As Vietnam is attracting ASEAN FDI flow, mergers and acquisitions are more and more popular. Thanks to mergers and acquisitions, investors can enjoy access to customers, locations, and distribution that benefit a lot of businesses in Vietnam nowadays. The Vietnamese government has currently streamlined the M&As process to encourage investment in new sectors and create a favorable investment climate. The article guides you to regulations of mergers and acquisitions and the procedure of doing mergers in Vietnam.
The regulation about mergers and acquisitions in Vietnam
Generally, the Vietnamese government does not issue specific legislation about M&As. Mergers and acquisitions are governed by two laws called the Law on Enterprises and the Law on Investment. Besides, the government also uses the Law on Competition and the Law on Securities but to a lesser extent.
In addition, the law on mergers and acquisitions is clarified in the Law on Enterprise No. 68-2014-QH13 and Law on Investment No. 67-2014-QH13:
– Article 18 explains the rights of companies and individuals to establish an enterprise, purchase shares, and supply capital. There are some restrictions on who can participate, such as state officials, minors, and those prosecuted for criminal acts.
– Article 195 dictates the process and limitations of a merger. In the case of a possible conflict with the Law on Competition, a legal representative of the company must settle the issue with the administrative agency for competition. Once the merge has been completed, the newly formed company must submit notice to the national enterprise registration database.
– Article 25 establishes foreign investor’s rights to contribute to capital and buy capital or shares.
– Article 26 spells out the procedure to contribute to capital and buy capital or shares. The application for registration must be submitted to the Service of Planning and Investment for approval.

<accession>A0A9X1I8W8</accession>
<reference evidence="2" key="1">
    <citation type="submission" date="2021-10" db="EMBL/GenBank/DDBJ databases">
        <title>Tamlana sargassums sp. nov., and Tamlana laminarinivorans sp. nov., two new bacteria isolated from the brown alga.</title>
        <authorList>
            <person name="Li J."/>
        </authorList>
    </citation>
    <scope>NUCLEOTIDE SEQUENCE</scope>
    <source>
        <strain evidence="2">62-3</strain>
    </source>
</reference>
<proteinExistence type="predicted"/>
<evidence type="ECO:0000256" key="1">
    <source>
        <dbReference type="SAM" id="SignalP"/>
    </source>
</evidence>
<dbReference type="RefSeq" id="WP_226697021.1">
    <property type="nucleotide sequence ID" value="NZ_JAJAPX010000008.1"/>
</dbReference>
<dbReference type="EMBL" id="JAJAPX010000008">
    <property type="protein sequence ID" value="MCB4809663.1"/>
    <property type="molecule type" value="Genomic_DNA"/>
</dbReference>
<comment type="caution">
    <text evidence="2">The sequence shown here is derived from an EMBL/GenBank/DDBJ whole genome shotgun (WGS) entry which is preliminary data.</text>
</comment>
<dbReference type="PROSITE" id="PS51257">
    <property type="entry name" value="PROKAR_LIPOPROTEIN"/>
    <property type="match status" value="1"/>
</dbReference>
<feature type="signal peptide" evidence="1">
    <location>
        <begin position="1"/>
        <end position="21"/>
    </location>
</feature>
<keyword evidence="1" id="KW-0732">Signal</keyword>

Law on Securities
Regarding the Law on Securities, this law governs the acquisition of shares in a public company including public tender offers. Moreover, authorities responsible for enforcing the law are the State Securities Commission (SSC), Vietnam Securities Depository, and the MPI.
Law on Competition
The Law on Competition adopted by the National Assembly of Vietnam on 12 June 2018 took effect on 1 July 2019 (“LoC”). However, it took nearly 9 months for Decree No.35/2020/ND-CP, to be issued by the Government of Vietnam, on 24 March 2020 (“Decree 35”), guiding the implementation of the LoC. Decree 35 will take its full effect on 15 May 2020.
Decree 35 provides conditions in which an enterprise can control one enterprise or another one business line:
– The acquiring enterprise gains ownership of more than 50% of the charter capital of, or above 50% of voting shares of the acquired enterprise;
– The acquiring enterprise gains ownership of or the right to use more than 50% of the assets of the acquired enterprise during all or one business line of the acquired enterprise; and
– The acquiring enterprise has one of the following rights, including (1) directly or indirectly decide the appointment, removal or dismissal of a majority or all of the members of the board of directors, chairman of the members’ council, director or general director of the acquired enterprise; (2) decide the amendment of or addition to the charter of the acquired enterprise; and (3) decide important issues during business activities of the acquired enterprise comprising a selection of the form of organization of business, selection of business lines and the geographical area and forms of business; selection to adjust the scale and the business lines; selection of the form and method of raising, allocating and utilizing business capital of such enterprise.
Prohibited M&As Transaction
The threshold of 50% relevant market share provided by the former law is no longer in existence. In lieu of that, significant competition-restraining impact or ability to cause such impact is now used as the ground to decide whether an M&A transaction is approved or not. In brief, an M&As transaction shall be prohibited if it creates significant competition-restraining impact or ability to cause such an impact in Vietnamese market.
The new law prohibits certain types of anti-competitive agreements if the firms are in the same market or if the agreements can impact market competitiveness. The agreement prohibits in case firms are in the same market including directly or indirectly fixing prices, sharing customers or markets or supply sources, and controlling the number of goods produced, sold, or bought as well as services provided.